Some films are typically associated with a particular season or geography when that filmmaker is most concerned with making it more than a setting or something in the background, but ultimately its own character. Rather than making it anonymous and banal, you can feel the summer joy or winter moodiness. The weather can even affect the themes or a character mentality like the heatwave in Do the Right Thing or the blizzard in The Shining, but a more contemporary example is Andrea Arnold’s 2016 road trip odyssey, American Honey.
Arnold’s alternative is in the sound design and oriented details, the consistent insects and animals lingering, or the practical humming that seeps out of the sunlight. This communication of something that you can’t even see never grows tired, instead it acts as a contradiction. Heat often symbolizes anger or tension, but there is never a legitimate conflict for the crew in the film – just a battle within themselves. Star primarily, as she’s exploring America and all the walks of life it has to offer.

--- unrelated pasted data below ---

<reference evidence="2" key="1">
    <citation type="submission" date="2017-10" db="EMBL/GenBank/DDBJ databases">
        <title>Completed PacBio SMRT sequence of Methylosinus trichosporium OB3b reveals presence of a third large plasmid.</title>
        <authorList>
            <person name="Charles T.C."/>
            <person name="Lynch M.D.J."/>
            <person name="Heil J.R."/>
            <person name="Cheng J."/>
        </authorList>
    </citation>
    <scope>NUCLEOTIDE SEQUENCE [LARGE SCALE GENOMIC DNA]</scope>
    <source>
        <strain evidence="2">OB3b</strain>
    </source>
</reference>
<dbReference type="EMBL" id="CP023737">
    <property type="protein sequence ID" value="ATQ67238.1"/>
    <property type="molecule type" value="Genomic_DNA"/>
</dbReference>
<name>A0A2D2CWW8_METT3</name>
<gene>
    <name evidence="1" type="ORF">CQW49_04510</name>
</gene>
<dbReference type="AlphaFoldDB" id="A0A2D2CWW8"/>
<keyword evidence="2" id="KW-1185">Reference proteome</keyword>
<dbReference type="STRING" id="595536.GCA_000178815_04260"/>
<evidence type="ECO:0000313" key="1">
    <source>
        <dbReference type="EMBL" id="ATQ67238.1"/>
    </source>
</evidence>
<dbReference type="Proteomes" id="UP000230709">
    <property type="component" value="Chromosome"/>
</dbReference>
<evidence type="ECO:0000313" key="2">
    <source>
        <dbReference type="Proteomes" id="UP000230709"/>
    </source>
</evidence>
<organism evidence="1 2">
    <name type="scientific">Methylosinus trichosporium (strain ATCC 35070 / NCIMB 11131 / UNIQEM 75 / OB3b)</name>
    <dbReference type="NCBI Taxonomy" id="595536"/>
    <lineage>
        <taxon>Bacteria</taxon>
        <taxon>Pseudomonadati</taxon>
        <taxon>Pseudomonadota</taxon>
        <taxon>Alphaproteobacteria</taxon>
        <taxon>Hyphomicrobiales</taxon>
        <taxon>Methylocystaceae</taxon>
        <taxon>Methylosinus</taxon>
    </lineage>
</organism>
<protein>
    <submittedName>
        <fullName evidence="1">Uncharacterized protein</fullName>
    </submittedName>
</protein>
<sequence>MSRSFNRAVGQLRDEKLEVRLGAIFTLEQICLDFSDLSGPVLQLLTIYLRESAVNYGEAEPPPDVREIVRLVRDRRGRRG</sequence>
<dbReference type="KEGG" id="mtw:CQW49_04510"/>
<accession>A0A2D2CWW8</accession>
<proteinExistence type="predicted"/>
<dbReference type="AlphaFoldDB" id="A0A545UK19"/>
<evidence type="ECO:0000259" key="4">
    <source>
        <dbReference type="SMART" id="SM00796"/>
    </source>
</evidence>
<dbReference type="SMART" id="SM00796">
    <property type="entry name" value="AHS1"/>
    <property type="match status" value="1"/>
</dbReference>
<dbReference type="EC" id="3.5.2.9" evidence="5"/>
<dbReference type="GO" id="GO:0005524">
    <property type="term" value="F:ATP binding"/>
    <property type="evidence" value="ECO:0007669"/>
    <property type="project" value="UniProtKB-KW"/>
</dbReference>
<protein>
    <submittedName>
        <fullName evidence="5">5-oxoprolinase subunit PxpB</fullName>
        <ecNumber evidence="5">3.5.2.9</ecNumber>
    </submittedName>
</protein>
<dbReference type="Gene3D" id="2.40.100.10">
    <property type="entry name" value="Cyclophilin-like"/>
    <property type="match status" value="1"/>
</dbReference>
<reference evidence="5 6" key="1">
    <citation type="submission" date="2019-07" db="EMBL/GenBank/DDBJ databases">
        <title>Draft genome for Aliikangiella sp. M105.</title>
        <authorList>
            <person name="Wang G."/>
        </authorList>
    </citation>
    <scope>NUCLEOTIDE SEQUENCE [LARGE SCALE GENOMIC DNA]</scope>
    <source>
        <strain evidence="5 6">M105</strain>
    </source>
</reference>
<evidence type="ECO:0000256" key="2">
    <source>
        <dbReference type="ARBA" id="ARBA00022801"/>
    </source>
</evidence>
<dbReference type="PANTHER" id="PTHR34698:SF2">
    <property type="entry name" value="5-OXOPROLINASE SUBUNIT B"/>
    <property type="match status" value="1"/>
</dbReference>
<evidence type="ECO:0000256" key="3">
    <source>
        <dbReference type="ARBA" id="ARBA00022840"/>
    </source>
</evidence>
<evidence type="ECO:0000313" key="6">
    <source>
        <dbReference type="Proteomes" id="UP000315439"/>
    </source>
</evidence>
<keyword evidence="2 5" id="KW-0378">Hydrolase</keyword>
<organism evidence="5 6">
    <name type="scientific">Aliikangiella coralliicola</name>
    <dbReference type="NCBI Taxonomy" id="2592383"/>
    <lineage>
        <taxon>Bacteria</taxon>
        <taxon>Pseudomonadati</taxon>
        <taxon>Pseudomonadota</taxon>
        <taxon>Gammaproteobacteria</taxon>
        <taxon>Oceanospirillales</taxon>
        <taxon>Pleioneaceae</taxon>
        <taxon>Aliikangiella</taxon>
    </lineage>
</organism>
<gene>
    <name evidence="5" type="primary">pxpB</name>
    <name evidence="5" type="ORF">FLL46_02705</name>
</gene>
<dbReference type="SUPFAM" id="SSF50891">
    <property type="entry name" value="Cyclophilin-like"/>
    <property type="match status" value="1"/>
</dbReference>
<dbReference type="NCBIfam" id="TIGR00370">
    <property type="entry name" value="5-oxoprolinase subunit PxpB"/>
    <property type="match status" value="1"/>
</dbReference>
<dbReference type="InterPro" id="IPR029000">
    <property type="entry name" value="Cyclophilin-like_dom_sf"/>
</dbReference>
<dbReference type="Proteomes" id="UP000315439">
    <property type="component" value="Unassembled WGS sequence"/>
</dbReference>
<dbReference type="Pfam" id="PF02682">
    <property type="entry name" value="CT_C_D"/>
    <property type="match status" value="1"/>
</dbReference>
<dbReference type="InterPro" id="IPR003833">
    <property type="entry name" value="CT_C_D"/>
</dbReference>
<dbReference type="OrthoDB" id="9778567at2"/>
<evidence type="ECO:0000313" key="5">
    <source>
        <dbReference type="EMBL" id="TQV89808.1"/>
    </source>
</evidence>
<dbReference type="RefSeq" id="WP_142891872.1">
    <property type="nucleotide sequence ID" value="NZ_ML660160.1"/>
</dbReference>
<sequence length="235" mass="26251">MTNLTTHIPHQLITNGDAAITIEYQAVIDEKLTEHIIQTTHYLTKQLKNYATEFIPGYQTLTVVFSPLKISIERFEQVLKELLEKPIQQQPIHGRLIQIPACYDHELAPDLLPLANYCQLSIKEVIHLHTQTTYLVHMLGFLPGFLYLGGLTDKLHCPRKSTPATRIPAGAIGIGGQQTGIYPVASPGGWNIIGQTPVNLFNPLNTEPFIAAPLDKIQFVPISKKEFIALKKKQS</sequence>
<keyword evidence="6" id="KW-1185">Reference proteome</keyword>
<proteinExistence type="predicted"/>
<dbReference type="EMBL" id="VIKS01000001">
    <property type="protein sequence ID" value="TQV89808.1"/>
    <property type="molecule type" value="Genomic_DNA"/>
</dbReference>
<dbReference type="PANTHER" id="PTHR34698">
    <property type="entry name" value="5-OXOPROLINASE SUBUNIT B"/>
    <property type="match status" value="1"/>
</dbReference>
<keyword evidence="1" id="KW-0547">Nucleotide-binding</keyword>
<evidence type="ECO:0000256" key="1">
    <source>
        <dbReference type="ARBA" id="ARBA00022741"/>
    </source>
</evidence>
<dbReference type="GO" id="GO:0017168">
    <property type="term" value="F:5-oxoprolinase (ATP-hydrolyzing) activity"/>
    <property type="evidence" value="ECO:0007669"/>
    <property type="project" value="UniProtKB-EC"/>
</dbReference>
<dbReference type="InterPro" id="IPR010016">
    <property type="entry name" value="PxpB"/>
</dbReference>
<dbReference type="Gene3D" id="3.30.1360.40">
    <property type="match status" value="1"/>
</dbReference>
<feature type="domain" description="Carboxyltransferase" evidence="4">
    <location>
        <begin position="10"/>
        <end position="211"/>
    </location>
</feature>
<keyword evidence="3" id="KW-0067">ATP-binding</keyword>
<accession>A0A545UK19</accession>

Arnold, much like other filmmakers that rose to prominence around the same time she did such as Sean Baker and the Safdie Brothers, tell stories about those looked down upon or unrecognized by others. Always withholding from any judgment or discrimination, however, acting as if we are peeping through a hole into another community rarely explored.
In American Honey, we are passengers to the life of Star (Sasha Lane, who was cast when found partying on the beach during spring break), who falls a victim to an abusive relationship scavenging dumpsters for anything edible. When she locks eyes with Jake (Shia LaBeouf) in Walmart, while “We Found Love” by Rihanna is blasting, they both see opportunity in each other. Her chance to escape and find redemption in him while he happens to be seeking a new employee that fits right in with his mag crew, along with a proper set of morals. Star abandons her relationship and joins Jake in a new life where she then meets Krystal (Riley Keough) who is the top dog of the group. The mag crew itself (a traveling group of teenagers who sell magazines to those willing to support them, come from all walks of life with a poverty lifestyle to bind them all together) coasts by van to the various individuals and class structures.